Identify what is known and knowable. Management must assess the gross risks relating to the conditions and events that create doubt about going concern. The pandemic’s future impacts are not knowable, and economic uncertainties can change week to week. Companies should focus on their ability to meet their obligations as they come due based on their most current business information and financial projections. There may be a need to revise cash flow and profit and loss forecasts, or create multiple scenarios, if existing budgets and forecasts do not reflect recent changes in the economy and business operations. Companies should also assess their current ability to access capital markets and remain liquid despite short-term cash flow issues.

Consider a range of mitigation plans. Management must also assess the net risks after considering any operational or financial mitigating plans that can alleviate going concern doubts. GAAP specifies plans can only be considered if they are probable of being implemented and mitigating the conditions and events that raise doubt. The outcome of the evaluation determines the required going concern disclosures.

There may be specific known issues, like potential debt covenant violations and the ability to renegotiate existing agreements, that have identifiable plans. But the broad economic issues from the pandemic may require companies to identify additional hypothetical situations and develop and document a range of mitigation plans for potential areas of doubt about the ability to continue as a going concern with probabilities under different market conditions. Examples include selling underutilized assets, changing lease versus buy strategies, cutting or delaying costs, or divesting parts of the business.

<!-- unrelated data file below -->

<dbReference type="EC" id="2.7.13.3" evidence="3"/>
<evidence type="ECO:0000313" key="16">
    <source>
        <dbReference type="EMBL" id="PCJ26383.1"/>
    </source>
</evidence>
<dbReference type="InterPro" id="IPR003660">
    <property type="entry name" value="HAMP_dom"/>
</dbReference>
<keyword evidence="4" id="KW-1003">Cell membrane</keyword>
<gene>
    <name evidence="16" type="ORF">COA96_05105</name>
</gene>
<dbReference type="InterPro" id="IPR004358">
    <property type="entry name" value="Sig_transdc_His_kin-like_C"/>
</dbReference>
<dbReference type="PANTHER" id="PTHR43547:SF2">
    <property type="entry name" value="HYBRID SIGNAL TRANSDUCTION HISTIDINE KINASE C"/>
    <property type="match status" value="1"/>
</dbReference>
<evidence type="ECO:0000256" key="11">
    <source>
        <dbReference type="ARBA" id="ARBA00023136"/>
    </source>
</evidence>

Evaluate internal controls. To comply with going concern requirements, internal controls and processes must be in place to identify current and future company-specific issues, along with industry issues and global economic impacts. Data used for assumptions and forecasts must be accurate and up to date, which is challenging in a changing environment, and the evaluation process needs to be consistently applied and well documented. Changes in personnel and working remotely can impact internal controls that were in place before the pandemic.

Communicate with key stakeholders early and often. Involve the audit committee, board of directors, and others within the organization who can collaborate to have productive conversations about going concern doubts for the next year and the impacts of COVID-19 on operations. Everyone should understand the accounting and disclosure requirements and consequences of noncompliance. Management can then perform a detailed risk assessment across the organization, plan for various business scenarios, and make more informed decisions about whether disclosure of going concern uncertainty is required.

Update going concern disclosures. Disclosures must be provided in the notes to financial statements, in both annual and interim periods, of management’s plans and whether substantial doubt is or is not alleviated by the plans. These disclosures must be included until the conditions or events giving rise to the uncertainties are resolved. Since going concern risks and plans are continuing to evolve because of the ongoing impacts of COVID-19, the disclosures should be evaluated each period and changed as needed to provide the most updated information.